Volker: It was mainly based on the experience that we had from COVID. Plus the war in Ukraine. Of course, now we have other wars going on. But then we had also the climate crisis — in Germany, we had a lot of demonstrations. So I had the feeling we are surrounded by a lot of things that are very challenging, and at the same time, I had the feeling that the only way we can solve the challenges is to do it together. Because if there are too many conflicts and contradictions in finding decisions, the longer we wait and the longer we are running in circles and it will never end. If there is a clear decision that has to be made, we all have to somehow feel for each other to make compromises. My feeling was that I would love to start focusing on human aspects and positive thinking, and not making everything beautiful and shiny. I felt like I want to support the positive energy and focus on togetherness. What are human qualities, and what is life?

I felt also [in your] work, where you are focusing on human stories in a way. I felt that this was already enough. It doesn’t need a fancy story with extreme makeup and weird style style — which I think is also wonderful. But I had the feeling [the music videos] needed something very rudimentary.

Tilly: Yeah. I think when you were first describing it, the theme was basically “humanity.” I thought, Wow, that’s a that’s a big thing. [Laughs.] But I think that response is kind of similar in a way. It’s looking at something very personal and quiet and low drama. And so what came out of that was this series of seven portraits, including you and friends, family, and strangers. I really liked the idea of doing something that didn’t have a narrative. It’s really just being with a person for a period of time. And they’re all non-actors — they’re regular people, speaking about their jobs, their hobbies, stories from their life. It was very open. It was touching on anything they wanted to say, or maybe they were nervous and couldn’t think of what to say. There’s something really nice about seeing that, just spending time with people that you wouldn’t necessarily normally see on camera. For me, as well, there’s quite a few personal links in there — my mother-in-law is one of the the people, the camera person’s dad is another person. So there were a few things that are very close to me. And that’s not saying that’s the whole world, but I really liked that there are these quite intimate exchanges that can happen.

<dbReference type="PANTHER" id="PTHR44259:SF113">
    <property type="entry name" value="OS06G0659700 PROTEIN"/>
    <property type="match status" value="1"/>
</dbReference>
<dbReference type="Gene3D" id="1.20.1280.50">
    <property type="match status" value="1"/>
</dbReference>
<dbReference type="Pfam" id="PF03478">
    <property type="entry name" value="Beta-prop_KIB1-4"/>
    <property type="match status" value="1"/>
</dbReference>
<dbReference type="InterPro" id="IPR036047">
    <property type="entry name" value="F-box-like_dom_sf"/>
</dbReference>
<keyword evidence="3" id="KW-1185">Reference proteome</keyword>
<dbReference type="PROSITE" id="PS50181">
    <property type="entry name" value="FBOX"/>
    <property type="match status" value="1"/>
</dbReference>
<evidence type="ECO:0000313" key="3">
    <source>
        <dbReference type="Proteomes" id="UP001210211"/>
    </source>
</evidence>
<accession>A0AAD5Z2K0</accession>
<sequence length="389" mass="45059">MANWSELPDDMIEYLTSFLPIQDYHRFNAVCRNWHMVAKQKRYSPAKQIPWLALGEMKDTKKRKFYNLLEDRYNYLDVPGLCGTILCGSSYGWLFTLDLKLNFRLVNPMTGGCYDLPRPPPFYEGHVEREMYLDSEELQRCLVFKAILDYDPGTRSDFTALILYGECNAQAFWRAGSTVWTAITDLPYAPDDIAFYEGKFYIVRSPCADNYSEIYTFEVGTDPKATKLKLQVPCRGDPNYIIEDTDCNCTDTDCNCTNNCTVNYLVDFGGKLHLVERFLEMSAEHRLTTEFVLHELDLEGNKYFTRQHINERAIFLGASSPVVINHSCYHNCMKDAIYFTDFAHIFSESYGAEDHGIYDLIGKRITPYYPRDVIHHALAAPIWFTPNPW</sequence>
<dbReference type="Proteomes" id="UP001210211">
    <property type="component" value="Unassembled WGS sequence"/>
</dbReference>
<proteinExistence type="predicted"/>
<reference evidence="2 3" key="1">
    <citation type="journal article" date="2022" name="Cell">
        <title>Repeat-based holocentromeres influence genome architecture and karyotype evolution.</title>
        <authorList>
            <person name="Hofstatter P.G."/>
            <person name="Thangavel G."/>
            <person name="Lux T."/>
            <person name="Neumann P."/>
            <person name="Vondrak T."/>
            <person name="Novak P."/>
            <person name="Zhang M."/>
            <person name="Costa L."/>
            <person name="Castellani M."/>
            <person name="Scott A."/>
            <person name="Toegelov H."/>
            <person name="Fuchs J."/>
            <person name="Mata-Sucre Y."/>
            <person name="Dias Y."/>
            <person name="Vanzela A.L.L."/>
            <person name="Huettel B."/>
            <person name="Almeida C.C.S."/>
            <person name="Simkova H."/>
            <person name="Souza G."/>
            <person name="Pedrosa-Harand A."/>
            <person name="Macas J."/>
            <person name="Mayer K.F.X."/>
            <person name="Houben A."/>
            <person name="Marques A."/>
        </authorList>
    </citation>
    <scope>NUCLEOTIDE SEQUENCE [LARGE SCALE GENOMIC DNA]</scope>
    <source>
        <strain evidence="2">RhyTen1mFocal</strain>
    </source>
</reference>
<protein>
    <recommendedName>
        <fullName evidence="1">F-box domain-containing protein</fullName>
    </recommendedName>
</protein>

Volker: Yeah. And I think that’s what actually counts. I mean, my music is also not the world. It’s just my personal view on certain things. I think your work, your movies, were fitting into this as well, without knowing what you’d come up with. I felt it was nice that you were interviewing people and they could just talk, and the process [of how] they are talking has something to do with them in a very personal way. That’s something that I felt [watching] Henry, who was dancing under the bridge. 

Tilly: A little bit about Henry, actually: That was the first one which came into this project, but that was really before we’d started. I had this footage of this man in his 70s or so who — I happened to cycle past him, and he was dancing on his own under a bridge on my route home. You could tell he was doing it with great joy and care. I stopped to ask him if I could do some filming and came back the next day, and it turned out he was having trouble speaking, so he had prepared a recorded voice note using AI that told me his story, which I thought was so beautiful and just so open. We had literally met for about 15 minutes, you know? He was really pleased to be filmed and to share what he was going through — he’d had a motor neurone disease diagnosis, but was still dancing and still doing this thing to keep his body going. And that turned into the music promo for “Nature.”

I really liked that this wasn’t going to be something that was separating people and the environment. I thought that was really important to have a person that we don’t make that binary between the environment and humans, and I thought that was a really good fit for that song. Like you say, it did come out from wanting to make something positive, but a lot of the songs are quite dark. Some of them are really sad. 

Volker: Yeah, but that is actually something that expresses what I think is life. In joyful moments, you can sometimes experience sadness, or melancholy. In Germany, it is sometimes considered being depressed, but it isn’t. It is actually rather the other way round. Understanding the life of others or being empathetic, I think, is some part of being happy as well. 

Hauschka is the project of Oscar & BAFTA Award winning composer and pianist Volker Bertelmann. His latest record, Philanthropy, is out now on City Slang. Fresh off of winning an Oscar for Best Film Score for All Quiet On The Western Front, the album is the composer’s 14th studio album, and his first Hauschka album since 2019’s A Different Forest.